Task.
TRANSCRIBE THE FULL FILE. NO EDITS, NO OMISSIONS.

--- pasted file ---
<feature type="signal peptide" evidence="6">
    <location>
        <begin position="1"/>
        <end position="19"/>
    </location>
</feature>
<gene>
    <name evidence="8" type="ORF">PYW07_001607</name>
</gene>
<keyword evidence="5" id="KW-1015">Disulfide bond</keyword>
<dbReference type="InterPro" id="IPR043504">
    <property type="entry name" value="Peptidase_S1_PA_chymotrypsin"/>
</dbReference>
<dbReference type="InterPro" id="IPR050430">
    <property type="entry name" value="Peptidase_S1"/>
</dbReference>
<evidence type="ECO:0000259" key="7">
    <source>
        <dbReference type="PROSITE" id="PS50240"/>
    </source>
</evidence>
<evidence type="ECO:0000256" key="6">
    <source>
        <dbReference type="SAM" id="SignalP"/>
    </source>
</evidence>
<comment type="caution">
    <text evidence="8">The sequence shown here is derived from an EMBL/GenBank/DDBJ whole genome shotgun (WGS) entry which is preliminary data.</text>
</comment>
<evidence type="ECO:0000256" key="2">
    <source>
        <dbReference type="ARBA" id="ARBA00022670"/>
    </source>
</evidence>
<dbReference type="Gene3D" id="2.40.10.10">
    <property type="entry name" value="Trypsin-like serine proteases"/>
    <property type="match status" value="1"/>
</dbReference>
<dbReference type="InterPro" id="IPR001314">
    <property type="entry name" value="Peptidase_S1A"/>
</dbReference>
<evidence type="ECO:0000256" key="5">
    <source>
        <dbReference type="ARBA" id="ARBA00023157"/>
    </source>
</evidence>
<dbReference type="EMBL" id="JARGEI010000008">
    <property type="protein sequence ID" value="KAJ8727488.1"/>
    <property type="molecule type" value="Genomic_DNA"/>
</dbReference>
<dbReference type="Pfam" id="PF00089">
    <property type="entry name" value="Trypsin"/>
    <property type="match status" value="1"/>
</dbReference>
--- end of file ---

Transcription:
<feature type="signal peptide" evidence="6">
    <location>
        <begin position="1"/>
        <end position="19"/>
    </location>
</feature>
<gene>
    <name evidence="8" type="ORF">PYW07_001607</name>
</gene>
<keyword evidence="5" id="KW-1015">Disulfide bond</keyword>
<dbReference type="InterPro" id="IPR043504">
    <property type="entry name" value="Peptidase_S1_PA_chymotrypsin"/>
</dbReference>
<dbReference type="InterPro" id="IPR050430">
    <property type="entry name" value="Peptidase_S1"/>
</dbReference>
<evidence type="ECO:0000259" key="7">
    <source>
        <dbReference type="PROSITE" id="PS50240"/>
    </source>
</evidence>
<evidence type="ECO:0000256" key="6">
    <source>
        <dbReference type="SAM" id="SignalP"/>
    </source>
</evidence>
<comment type="caution">
    <text evidence="8">The sequence shown here is derived from an EMBL/GenBank/DDBJ whole genome shotgun (WGS) entry which is preliminary data.</text>
</comment>
<evidence type="ECO:0000256" key="2">
    <source>
        <dbReference type="ARBA" id="ARBA00022670"/>
    </source>
</evidence>
<dbReference type="Gene3D" id="2.40.10.10">
    <property type="entry name" value="Trypsin-like serine proteases"/>
    <property type="match status" value="1"/>
</dbReference>
<dbReference type="InterPro" id="IPR001314">
    <property type="entry name" value="Peptidase_S1A"/>
</dbReference>
<evidence type="ECO:0000256" key="5">
    <source>
        <dbReference type="ARBA" id="ARBA00023157"/>
    </source>
</evidence>
<dbReference type="EMBL" id="JARGEI010000008">
    <property type="protein sequence ID" value="KAJ8727488.1"/>
    <property type="molecule type" value="Genomic_DNA"/>
</dbReference>
<dbReference type="Pfam" id="PF00089">
    <property type="entry name" value="Trypsin"/>
    <property type="match status" value="1"/>
</dbReference>